Botanical Name Galium aparine

Family Name: Rubiaceae

Other Names, Goosegrass, Barweed, Hedgeheriff, Hayriffe, Eriffe, Grip Grass, Hayruff, Catchweed, Scratweed, Mutton Chops, Robin-run-in-the-grass, Loveman, Goosebill, Everlasting friendship.

TCM Name: Zhu Yang Yang

Meridians: Kidney, Liver, Bladder

Key TCM Actions & Medicinal Uses: Clears Damp Heat: psoriasis, eczema, swollen glands, fever, measles, scarlet fever, hepatitis. Moves Qi Stagnation: anxiety, moodiness, arthritis. Disperses Toxins/Reduces Swelling/Softens Stones: tumours, oedemas, bites, joint pain, sore throat, ear ache, swollen lymph nodes, kidney and bladder stones or gravel, wounds.

Description: Cleavers are an annual herbaceous plant in the family Rubiaceae, which contains over 3,000 species. The plant has creeping straggling stems that branch and grow along the ground and over other plants. The stems and leaves of cleavers are covered with small hooked bristles that attach to passing objects. These “hooks” are used by the plant to climb their way upwards through undergrowth to find sunlight in the tops of trees and shrubs. The leaves are narrow, lance-shaped and encircle the stem. The flowers are white and star-like and bloom from April through September.

Habitat: It grows throughout Britain, Europe, in Asia from Siberia to the Himalayas, and in Canada, the eastern half of the United States, and along the Pacific coast. Cleavers like to grow in woods, fields, along hedgerows and among cultivated crop rows. The plant likes moist leafy soil in partial shade and can be invasive.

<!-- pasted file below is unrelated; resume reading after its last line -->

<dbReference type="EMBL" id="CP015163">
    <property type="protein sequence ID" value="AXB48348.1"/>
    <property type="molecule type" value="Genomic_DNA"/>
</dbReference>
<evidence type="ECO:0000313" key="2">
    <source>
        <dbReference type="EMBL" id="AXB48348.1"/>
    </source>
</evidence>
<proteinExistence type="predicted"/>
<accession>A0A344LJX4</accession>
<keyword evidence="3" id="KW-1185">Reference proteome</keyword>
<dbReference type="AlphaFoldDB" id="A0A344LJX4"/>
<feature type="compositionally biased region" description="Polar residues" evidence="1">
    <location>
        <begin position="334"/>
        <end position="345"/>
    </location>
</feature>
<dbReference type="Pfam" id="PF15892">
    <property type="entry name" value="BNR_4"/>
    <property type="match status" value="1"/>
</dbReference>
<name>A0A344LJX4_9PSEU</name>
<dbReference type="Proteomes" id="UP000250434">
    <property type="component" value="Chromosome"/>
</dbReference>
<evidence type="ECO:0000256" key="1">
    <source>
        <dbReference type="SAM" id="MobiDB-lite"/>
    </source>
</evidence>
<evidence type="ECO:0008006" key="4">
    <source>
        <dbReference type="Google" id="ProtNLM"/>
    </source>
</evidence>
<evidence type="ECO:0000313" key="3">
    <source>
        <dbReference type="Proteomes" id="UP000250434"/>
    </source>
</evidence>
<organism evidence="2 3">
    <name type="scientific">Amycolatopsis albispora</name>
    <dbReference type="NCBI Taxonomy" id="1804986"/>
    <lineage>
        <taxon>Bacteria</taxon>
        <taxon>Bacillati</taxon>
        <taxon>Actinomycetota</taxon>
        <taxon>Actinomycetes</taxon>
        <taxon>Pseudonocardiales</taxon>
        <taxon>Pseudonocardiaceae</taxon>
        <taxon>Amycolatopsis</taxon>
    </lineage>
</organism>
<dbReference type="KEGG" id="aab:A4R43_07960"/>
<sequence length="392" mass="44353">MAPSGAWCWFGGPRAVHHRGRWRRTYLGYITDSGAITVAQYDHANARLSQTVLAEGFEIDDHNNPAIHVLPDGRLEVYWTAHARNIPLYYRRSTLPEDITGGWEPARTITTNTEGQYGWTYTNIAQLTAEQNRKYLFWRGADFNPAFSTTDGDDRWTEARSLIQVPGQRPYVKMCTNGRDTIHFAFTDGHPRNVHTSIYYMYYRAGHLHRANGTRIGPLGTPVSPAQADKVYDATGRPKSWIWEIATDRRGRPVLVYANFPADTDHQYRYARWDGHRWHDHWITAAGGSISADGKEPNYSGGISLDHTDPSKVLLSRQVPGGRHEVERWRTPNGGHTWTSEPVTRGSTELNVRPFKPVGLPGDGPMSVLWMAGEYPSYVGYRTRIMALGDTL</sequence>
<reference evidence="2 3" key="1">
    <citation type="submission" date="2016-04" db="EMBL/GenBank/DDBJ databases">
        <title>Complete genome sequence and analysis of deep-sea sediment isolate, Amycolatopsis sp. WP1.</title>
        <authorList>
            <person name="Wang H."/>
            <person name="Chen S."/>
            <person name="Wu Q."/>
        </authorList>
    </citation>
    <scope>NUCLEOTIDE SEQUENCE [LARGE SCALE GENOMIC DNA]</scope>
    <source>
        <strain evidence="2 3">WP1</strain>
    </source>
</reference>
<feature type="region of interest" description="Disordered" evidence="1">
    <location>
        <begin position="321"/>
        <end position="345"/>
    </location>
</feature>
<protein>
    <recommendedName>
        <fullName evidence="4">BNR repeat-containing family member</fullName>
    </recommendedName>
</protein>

Parts Used: Aerial parts, (Flowers, Leaves & Stems)

Constituents: Tannins, flavonoids, anthraquinones. Coumarins, Iridoid glycosides (Asperuloside, Acumin), Fatty acids, Alkanes, Gallotannic acid, Citric acid.

Taste: Sweet, Salty, Bitter

Energy: Cool

Combines Well With: Cleavers combines perfectly with the other two great lymphatic cleansers of herbal medicine, Calendula and Poke Root. It also works with Red Clover to help clean the blood and for chronic skin problems. Cleavers is often combined with goldenrod and nettles to help tonify and strengthen weak kidneys.